Quantum Consciousness

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We have covered a basic definition of consciousness, and also the hard problem of consciousness.  These mechanisms help to explain awareness.  However, many scientists have acknowledged that there is a difficulty showing how these give rise to our experiences (qualia).

I have also found it troubling that the mechanism by which memories are stored and retrieved is still largely a mystery.  Whilst the arguments continue on possible explanations, including some who argue that the human mind is not capable of understanding consciousness, and others who argue that the problem is purely imaginary, some researchers have looked for a link with quantum mechanics.

At first quantum mechanics was used by physicists to explain phenomena that classical physics could not.  For most of our everyday experiences the two models produce identical results.  It is when dealing with atoms that classical physics theory starts to fail.  Quantum mechanics also demonstrated the uncomfortable notion that observation

Schrodingers Cat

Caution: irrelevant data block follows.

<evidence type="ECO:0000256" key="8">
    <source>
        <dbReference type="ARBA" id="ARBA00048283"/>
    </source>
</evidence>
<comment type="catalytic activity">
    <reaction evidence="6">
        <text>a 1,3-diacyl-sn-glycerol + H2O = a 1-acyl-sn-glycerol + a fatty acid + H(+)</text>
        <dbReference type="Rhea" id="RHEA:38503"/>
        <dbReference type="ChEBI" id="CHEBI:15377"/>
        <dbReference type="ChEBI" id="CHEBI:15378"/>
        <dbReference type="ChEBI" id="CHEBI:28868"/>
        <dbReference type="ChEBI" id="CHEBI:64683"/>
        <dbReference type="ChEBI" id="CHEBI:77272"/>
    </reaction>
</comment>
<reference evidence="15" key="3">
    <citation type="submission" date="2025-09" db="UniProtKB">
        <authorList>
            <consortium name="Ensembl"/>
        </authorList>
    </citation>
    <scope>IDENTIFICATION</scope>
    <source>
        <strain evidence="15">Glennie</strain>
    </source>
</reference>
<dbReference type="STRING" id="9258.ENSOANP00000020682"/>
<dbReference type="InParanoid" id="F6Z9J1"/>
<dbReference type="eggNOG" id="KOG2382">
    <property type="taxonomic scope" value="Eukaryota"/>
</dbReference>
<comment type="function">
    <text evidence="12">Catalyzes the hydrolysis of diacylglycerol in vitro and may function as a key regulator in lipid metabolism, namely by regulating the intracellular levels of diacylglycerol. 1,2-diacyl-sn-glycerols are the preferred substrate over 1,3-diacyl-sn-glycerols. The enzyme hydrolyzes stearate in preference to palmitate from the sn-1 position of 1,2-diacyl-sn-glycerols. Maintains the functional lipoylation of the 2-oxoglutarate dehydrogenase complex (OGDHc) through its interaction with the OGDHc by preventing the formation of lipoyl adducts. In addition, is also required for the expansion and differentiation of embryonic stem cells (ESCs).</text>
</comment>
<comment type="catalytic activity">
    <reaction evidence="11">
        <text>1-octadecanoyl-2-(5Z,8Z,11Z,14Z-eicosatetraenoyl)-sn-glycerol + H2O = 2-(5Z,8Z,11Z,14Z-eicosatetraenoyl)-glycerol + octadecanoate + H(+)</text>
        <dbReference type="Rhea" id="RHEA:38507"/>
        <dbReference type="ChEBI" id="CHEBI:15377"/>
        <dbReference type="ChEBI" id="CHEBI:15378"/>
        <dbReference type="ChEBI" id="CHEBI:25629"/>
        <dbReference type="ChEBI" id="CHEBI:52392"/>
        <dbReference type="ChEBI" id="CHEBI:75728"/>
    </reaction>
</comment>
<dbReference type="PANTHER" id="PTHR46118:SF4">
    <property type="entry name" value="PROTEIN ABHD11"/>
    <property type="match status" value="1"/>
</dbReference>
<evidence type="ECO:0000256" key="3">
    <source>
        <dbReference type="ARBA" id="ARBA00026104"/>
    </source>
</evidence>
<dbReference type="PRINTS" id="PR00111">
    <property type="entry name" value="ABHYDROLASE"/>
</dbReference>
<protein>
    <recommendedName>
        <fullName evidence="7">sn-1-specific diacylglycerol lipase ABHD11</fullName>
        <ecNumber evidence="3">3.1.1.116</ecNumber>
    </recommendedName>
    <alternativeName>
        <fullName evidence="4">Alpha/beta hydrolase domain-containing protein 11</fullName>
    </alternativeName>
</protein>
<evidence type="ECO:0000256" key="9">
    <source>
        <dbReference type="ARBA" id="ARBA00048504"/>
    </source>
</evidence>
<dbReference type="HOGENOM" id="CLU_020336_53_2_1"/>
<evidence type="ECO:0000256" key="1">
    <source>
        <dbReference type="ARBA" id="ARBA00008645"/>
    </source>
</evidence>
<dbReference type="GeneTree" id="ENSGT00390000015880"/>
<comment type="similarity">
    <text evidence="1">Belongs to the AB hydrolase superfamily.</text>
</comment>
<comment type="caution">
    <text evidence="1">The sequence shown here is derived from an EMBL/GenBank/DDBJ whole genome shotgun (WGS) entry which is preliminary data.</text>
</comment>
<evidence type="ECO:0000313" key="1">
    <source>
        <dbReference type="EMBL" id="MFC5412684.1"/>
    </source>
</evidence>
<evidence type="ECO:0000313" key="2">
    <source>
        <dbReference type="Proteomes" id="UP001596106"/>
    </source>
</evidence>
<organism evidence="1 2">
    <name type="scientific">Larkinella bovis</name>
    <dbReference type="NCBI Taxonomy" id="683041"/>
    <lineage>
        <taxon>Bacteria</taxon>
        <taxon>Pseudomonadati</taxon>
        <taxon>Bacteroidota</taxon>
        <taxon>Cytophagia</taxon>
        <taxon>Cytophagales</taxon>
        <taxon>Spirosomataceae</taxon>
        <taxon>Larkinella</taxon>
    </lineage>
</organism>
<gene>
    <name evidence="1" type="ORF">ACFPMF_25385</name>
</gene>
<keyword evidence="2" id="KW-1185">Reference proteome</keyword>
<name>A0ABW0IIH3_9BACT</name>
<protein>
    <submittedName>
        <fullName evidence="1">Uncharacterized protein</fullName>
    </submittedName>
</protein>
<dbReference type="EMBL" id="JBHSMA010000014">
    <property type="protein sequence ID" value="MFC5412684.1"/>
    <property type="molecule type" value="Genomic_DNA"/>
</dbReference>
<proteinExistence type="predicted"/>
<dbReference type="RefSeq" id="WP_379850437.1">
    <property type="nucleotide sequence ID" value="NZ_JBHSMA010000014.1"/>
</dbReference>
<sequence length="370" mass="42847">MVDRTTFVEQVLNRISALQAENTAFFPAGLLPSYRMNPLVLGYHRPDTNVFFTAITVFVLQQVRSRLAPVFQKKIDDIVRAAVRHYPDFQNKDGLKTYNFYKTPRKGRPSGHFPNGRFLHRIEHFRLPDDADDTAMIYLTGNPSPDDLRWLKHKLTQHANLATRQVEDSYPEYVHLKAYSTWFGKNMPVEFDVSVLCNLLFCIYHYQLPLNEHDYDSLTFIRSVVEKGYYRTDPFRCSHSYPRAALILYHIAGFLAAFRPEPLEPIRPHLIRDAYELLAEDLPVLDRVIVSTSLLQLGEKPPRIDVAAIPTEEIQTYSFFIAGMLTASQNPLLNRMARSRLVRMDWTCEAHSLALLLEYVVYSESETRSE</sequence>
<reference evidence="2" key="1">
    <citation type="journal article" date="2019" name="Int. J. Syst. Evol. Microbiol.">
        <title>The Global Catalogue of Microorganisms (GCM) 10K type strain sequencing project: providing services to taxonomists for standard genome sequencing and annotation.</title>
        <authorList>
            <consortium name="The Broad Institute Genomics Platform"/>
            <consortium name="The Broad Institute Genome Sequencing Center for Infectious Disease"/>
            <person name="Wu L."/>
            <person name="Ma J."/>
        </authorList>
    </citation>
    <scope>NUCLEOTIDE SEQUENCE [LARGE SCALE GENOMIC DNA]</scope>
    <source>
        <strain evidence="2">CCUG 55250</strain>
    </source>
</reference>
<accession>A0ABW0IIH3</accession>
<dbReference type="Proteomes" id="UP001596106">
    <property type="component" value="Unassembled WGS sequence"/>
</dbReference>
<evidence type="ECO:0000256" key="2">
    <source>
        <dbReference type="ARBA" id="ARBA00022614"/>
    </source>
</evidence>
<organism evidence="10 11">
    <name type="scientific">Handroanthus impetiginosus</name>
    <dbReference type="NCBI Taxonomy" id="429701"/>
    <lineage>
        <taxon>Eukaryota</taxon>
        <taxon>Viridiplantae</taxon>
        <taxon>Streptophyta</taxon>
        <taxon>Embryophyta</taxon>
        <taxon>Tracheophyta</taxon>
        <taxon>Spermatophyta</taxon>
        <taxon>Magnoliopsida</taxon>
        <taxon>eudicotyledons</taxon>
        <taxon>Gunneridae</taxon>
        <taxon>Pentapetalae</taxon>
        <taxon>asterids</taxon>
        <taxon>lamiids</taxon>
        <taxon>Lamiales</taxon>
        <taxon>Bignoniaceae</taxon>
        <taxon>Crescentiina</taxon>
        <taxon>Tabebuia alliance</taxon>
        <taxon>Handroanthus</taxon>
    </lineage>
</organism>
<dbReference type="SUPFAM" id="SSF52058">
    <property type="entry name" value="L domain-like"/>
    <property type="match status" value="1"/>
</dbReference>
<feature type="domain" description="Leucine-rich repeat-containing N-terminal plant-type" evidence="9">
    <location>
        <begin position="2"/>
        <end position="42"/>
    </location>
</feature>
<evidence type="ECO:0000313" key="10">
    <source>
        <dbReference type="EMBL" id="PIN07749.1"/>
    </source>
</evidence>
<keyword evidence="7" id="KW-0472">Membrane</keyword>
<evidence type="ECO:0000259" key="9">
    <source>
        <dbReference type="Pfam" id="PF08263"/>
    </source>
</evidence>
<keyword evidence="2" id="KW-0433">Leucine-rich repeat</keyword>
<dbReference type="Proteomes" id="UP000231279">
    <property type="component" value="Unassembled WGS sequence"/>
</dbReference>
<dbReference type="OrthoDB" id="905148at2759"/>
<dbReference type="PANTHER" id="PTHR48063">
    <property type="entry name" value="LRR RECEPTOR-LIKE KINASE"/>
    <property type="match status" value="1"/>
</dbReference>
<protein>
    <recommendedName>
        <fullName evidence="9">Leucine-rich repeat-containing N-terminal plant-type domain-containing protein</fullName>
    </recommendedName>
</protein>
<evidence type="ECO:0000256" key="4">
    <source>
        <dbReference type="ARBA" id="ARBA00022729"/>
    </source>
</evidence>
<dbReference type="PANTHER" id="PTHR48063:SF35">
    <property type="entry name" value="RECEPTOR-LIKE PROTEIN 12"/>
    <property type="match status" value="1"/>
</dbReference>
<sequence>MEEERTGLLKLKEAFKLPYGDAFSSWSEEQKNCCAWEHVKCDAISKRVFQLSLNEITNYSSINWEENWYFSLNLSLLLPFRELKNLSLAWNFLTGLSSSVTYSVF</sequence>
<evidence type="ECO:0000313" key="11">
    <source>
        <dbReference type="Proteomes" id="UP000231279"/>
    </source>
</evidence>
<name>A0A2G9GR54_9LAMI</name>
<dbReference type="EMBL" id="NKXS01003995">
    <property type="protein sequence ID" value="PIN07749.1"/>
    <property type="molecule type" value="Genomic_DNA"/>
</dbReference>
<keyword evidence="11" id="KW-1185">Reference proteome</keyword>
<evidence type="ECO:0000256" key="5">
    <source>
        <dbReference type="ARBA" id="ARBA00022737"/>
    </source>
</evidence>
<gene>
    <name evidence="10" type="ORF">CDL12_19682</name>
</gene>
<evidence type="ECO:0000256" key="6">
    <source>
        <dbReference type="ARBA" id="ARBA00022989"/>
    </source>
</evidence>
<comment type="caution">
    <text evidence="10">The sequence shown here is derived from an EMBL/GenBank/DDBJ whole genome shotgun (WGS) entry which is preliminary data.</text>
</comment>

changes the outcome of experiments (eg Schrodingers cat – which is both dead and alive at the same time).  Quantum mechanics is not restricted to atoms and inert physical matter.  Its affects also manifest in biological systems through chemical bonds and DNA structures.  A breakthrough came in 2014 when it was discovered that quantum effects in plant cells affected the efficiency of photosynthesis.  This was good experimental evidence to support Penrose and Hameroff’s theory called Orchestrated Objective Reduction (Orch-OR) that they proposed as a unifying theory of consciousness based on quantum interactions.  Many cells in both humans and animals, and particularly neurons in the brain, contain microtubule structures.  Vibrations within these structures are thought to allow quantum interactions, and the large number of such interactions in our brains gives rise to our conscious experiences solving the “hard problem”.  The Orch-OR theory has been around for over 20 years, and despite its critics it has gained some acceptance.  It may not ultimately be the correct theory, but quantum interactions does help to explain the unsolved mysteries around consciousness.  It also provides the linkage that many of us where looking for – that our existence is not the result of chemical activity inside the brain, but is linked in some way to the essence of the universe.  I recommend more research and reading on this topic, but a warning that the mathematics around quantum mechanics soon gets quite complicated.